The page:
Kudos to the organisers of the recent BVI Literary Festival on establishing a highly successful annual event that has quickly become a not-to-miss celebration of Caribbean literature and culture.
The four-day festival, which kicked off on Nov. 2, featured prominent poets, novelists and other writers from across the Caribbean and its diaspora while also placing a special emphasis on the accomplishments of Virgin Islanders.
Now in its third year, the festival, which convened about 40 writers for a series of events centred around H. Lavity Stoutt Community College, offered an extensive and in-depth look at the diversity of Caribbean literature and culture.
Featured authors included award-winning poet and novelist Tiphanie Yanique from the United States Virgin Islands, HLSCC president and VI Poet Laureate Dr. Richard Georges, VI film director Enya Douglas-Tarabay, Trinidadian writer Shivanee Ramlochan, and many, many others.
The range of accomplished participants showed just how many authors from across the region and diaspora were willing to take time out of their schedules to celebrate their craft in the VI.
While the event emphasised the written word, we were heartened to see that organisers also highlighted filmmakers, musicians, spoken-word poets, entrepreneurs, and other creatives.
Additionally, the inclusion of workshops and panel discussions served to stoke the ambition of creative VI youths, who we believe will contribute to the oeuvre of Caribbean literature now and in the future.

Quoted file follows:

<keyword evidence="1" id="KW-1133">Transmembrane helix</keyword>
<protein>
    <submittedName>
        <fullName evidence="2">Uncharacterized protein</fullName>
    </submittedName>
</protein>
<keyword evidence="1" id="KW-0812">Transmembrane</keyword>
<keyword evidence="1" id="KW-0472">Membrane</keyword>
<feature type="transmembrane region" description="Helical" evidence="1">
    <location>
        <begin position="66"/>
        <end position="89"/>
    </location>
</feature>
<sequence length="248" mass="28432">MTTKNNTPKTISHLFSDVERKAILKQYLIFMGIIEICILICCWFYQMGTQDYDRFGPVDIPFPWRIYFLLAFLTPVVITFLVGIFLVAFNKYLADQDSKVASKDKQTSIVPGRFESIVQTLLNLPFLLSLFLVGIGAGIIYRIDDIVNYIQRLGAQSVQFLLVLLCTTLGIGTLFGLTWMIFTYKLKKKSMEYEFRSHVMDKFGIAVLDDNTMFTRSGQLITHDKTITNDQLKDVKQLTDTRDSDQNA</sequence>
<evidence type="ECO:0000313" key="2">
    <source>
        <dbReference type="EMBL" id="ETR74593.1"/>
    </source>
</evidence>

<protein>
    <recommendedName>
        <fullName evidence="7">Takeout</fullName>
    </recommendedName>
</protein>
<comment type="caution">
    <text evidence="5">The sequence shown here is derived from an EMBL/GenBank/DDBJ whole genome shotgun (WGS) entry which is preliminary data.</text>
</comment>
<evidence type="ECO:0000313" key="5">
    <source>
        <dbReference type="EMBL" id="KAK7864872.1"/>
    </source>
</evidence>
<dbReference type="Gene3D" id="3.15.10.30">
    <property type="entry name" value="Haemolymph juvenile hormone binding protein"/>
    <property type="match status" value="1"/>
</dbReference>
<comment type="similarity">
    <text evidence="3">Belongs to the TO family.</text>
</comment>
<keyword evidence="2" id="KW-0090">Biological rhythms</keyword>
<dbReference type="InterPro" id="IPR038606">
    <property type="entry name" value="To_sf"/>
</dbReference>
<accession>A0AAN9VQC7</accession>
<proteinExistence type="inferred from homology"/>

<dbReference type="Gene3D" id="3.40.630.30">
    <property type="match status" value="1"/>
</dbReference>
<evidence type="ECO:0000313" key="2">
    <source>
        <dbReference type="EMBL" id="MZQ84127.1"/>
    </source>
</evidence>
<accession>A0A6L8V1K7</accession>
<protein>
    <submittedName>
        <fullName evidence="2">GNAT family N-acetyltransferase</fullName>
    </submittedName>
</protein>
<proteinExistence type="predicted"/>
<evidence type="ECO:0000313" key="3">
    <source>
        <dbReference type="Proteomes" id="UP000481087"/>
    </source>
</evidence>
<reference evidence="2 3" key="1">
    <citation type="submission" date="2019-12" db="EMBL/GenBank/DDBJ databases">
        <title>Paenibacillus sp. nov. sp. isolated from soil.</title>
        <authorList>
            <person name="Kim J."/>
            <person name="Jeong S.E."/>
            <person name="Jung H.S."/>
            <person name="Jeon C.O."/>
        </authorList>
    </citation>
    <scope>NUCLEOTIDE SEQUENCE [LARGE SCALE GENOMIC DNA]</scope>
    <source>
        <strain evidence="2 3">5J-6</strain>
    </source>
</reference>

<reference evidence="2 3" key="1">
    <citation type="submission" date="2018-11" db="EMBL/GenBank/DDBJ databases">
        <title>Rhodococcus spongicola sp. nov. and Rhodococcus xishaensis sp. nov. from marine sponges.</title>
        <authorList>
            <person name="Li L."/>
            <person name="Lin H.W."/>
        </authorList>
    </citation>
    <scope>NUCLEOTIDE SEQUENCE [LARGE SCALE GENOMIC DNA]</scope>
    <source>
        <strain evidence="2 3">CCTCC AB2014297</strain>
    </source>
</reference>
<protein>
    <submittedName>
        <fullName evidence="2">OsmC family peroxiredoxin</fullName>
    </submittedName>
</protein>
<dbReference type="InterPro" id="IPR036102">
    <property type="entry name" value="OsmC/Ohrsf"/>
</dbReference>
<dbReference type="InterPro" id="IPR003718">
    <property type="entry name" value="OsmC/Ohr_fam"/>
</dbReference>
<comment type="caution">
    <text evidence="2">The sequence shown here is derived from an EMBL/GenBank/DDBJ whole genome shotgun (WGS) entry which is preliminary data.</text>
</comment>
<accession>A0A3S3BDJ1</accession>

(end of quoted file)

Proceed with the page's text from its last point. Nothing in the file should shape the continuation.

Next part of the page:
The festival was a fitting start to the territory’s annual observance of Culture and Tourism Month, and we second Dr. Georges’ suggestion that the event is becoming an “integral vehicle for local literature, literacy and cultural tourism.”
It is also worth highlighting that the festival is very much a collaborative effort, hosted with the support of the college, the government, the non-profit Unite BVI, and a range of private businesses that came on board as sponsors.
We urge the government and other partners to continue to support the event with participation, publicity and funds as needed. We also hope the community will build on this success year-round with more events, research initiatives, classes and other programmes focused on the territory’s rich literature, history and culture. Expanding the groundbreaking VI Studies Programme at HLSCC would be a great place to start.
In many ways, the VI is already undergoing an artistic and cultural renaissance. Events like the literary festival will accelerate and enrich that process.
Ultimately, though, the virtue of continuing to celebrate and support VI and other Caribbean authors and creatives is its own reward. The festival was a timely reminder that ideas and expression matter deeply and enrich the lives of all.